How to Cut up a Leg of Lamb or Goat Into Roasts
Cooking a whole leg of lamb or leg of goat can be intimidating, but there’s a lot more that you can do with a whole leg than roast them whole once a year for your holiday table. Cutting a whole leg of lamb into individual roasts is relatively easy, and economical as it can turn what would be one larger cooking project that you may feed a family with, into 4, 5, or more meals, depending on how many people you’re serving, and the size of the leg.
Turn a leg into 6 smaller roasts
Besides a number of different, unique roasts, you also get the femur and hip bones, which are great for soup, as well as some trip and scrap for stock or stew, along with a smaller roast (the trip tip).
Soup bone, trim, and the tri-tip
The finished individual roasts can be frozen and used as needed (I recommend vacuum sealing them) but you don’t have to limit your culinary creativity to just roasts either. Here’s a few ideas:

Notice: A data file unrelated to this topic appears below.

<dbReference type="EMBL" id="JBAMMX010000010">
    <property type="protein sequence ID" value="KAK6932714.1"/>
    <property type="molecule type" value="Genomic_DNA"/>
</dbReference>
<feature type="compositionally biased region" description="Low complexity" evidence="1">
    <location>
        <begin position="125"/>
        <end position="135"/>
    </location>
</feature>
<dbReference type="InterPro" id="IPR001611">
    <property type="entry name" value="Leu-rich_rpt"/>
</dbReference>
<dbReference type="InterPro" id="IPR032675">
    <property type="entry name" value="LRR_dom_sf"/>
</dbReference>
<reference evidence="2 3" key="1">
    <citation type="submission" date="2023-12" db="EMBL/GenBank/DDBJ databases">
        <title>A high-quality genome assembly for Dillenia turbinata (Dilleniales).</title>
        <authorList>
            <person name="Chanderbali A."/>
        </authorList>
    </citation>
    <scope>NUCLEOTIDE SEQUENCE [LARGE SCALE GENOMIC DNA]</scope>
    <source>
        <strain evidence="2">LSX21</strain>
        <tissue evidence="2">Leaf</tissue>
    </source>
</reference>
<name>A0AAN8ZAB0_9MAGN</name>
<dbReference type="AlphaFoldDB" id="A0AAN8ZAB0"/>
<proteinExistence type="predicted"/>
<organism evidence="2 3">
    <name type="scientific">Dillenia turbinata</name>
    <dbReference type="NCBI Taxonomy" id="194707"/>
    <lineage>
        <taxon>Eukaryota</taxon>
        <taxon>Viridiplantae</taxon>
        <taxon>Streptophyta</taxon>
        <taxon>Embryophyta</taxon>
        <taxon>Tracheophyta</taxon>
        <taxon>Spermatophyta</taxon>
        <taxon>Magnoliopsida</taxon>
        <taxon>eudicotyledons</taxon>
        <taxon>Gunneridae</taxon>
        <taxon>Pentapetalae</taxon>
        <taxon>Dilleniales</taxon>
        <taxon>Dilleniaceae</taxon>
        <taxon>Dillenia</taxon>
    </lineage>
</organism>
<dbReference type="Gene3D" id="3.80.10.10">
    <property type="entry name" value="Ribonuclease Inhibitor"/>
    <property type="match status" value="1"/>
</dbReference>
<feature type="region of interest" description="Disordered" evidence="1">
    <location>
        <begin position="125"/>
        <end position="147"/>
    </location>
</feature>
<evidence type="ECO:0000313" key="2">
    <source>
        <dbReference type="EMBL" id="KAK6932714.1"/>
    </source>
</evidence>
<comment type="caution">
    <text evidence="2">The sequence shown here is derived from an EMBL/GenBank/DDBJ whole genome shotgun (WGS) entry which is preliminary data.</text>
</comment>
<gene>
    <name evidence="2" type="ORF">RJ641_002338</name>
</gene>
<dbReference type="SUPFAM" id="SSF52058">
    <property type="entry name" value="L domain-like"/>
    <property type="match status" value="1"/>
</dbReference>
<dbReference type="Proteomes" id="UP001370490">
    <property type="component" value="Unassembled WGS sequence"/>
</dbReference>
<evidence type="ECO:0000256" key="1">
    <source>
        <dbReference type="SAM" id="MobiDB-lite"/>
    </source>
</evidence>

Ideas for your roasts
- Save the trim and bones to make lamb bone broth
- Cut some into large pieces and use for stew
- Cure them in a ham brine and smoke them
- Season them overnight to make a simple smoked leg roast
This recipe is by Chef Alan Bergo, the Forager Chef. A chef from Minnesota, Alan is a culinary industry veteran, former executive chef of acclaimed Lucia’s Restaurant, and the Salt Cellar. Author of The Forager Chef’s Book of Flora, he’s one of the most respected voices in the world of foraging and wild food. He’s best known as the founder of Forager Chef, his website focused on wild ingredients that reaches millions of readers each year. Learn more about Chef Alan and his hunt for mushrooms, wild and obscure foods at foragerchef.com.
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How to cut a leg of lamb or goat into roasts
- Find the femur and expose it with a paring knife.
- Remove the femur and hip bone.
- You'll be left with three large chunks of meat.
- Trim the silverskin and fat to reveal the individual muscles, feel free to use your hands as needed to help pull them apart.
- After trimming you'll be left with a number or unique, smaller roasts.
- You'll also have trim and scrap left over for making stock or stew.